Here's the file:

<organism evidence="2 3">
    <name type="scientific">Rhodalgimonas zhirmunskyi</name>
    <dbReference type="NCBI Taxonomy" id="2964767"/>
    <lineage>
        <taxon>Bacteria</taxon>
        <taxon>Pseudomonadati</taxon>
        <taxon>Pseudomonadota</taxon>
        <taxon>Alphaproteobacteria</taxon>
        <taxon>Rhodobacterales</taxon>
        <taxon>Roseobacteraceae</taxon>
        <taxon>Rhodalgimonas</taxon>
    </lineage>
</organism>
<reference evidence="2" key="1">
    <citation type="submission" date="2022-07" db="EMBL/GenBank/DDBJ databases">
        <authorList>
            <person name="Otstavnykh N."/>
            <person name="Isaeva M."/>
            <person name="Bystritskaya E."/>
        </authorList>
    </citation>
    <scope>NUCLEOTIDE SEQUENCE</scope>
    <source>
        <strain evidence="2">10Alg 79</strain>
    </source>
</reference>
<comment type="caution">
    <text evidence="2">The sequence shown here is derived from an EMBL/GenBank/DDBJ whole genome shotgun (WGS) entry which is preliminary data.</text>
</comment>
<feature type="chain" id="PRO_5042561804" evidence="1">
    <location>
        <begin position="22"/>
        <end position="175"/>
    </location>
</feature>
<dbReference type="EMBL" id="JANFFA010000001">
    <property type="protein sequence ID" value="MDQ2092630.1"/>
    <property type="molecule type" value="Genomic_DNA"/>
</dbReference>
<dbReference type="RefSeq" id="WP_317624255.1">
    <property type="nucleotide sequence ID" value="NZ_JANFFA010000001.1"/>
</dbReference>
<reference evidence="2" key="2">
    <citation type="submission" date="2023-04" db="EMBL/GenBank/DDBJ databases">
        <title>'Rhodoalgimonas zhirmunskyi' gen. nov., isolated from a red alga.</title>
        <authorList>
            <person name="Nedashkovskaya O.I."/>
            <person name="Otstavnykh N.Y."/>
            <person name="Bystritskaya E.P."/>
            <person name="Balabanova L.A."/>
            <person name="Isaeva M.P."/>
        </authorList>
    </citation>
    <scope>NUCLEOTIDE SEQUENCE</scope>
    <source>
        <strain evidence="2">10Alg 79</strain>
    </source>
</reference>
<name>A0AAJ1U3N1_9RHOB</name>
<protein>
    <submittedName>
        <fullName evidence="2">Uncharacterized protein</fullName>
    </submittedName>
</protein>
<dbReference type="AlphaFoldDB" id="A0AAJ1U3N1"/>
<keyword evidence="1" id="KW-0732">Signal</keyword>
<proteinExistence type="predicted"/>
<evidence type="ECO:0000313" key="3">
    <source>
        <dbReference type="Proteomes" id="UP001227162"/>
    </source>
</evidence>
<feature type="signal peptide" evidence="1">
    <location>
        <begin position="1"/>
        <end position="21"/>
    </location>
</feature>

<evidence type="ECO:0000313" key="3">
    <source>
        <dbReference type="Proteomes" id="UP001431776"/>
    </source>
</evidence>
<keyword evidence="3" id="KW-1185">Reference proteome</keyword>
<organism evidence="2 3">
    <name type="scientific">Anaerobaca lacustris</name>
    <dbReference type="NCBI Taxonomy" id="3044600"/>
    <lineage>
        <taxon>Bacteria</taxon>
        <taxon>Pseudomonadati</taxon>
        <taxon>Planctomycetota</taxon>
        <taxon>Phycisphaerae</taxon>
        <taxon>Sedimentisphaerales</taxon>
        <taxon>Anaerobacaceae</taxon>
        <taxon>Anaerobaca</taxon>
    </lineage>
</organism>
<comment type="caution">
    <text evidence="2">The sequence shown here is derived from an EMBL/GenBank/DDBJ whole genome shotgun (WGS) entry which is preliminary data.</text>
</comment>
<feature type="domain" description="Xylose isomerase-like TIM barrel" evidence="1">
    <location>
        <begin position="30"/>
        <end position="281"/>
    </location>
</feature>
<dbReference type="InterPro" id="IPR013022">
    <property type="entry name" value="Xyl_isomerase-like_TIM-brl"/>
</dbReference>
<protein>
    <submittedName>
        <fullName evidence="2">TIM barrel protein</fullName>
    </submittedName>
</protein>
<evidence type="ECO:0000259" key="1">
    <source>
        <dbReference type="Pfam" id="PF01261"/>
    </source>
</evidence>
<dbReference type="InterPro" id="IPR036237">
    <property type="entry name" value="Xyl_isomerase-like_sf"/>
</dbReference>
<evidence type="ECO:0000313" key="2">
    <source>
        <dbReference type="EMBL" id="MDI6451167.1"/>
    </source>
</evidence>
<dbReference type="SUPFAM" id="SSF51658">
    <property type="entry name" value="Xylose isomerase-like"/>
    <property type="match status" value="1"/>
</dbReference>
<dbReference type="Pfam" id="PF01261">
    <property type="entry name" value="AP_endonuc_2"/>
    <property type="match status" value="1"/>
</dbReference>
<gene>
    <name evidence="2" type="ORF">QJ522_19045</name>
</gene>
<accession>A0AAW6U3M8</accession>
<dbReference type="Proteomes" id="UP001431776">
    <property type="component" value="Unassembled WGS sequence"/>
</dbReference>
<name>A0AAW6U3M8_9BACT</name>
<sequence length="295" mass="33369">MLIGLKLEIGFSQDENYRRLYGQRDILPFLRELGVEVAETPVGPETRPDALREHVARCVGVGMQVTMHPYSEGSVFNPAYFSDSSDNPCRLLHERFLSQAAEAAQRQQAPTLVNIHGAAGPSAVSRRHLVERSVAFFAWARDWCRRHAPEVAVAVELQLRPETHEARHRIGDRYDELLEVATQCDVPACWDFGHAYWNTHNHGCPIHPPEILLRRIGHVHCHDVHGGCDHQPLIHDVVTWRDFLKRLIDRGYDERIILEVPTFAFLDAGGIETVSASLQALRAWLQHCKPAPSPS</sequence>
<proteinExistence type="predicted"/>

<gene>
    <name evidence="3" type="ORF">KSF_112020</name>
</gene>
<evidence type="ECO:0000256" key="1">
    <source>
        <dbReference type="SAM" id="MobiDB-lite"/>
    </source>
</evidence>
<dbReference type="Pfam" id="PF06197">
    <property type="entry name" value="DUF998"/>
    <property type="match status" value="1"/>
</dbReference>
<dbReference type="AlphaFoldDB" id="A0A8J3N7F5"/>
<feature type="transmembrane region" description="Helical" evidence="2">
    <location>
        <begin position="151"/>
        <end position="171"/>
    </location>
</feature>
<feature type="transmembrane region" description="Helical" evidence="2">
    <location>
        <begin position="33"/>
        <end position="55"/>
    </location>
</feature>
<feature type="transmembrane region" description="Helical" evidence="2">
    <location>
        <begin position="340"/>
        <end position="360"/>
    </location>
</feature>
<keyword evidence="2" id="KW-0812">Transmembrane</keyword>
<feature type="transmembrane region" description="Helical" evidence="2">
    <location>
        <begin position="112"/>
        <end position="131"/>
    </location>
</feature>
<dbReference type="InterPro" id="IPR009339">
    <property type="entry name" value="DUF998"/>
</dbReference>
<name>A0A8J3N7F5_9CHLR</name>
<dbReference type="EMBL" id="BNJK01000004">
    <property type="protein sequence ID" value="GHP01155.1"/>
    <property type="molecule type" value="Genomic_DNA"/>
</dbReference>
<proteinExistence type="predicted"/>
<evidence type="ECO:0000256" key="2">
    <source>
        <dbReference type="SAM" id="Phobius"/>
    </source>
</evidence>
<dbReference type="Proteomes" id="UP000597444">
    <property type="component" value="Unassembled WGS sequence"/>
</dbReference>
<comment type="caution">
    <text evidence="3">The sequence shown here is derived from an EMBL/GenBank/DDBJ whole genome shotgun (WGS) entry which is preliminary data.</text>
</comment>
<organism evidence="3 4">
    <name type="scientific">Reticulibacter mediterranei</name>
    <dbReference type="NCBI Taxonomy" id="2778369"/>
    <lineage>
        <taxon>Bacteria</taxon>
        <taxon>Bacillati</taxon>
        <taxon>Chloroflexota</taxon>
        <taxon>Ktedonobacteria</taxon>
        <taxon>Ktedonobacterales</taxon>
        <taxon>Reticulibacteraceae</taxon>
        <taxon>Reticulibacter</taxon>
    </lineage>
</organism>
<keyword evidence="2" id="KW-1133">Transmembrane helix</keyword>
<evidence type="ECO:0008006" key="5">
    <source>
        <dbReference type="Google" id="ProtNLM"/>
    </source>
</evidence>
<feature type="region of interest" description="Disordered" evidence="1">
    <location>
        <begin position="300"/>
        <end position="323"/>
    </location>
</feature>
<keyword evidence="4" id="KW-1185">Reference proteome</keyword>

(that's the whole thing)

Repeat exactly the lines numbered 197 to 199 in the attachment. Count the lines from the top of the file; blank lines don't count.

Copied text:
</evidence>
<dbReference type="Proteomes" id="UP000597444">
    <property type="component" value="Unassembled WGS sequence"/>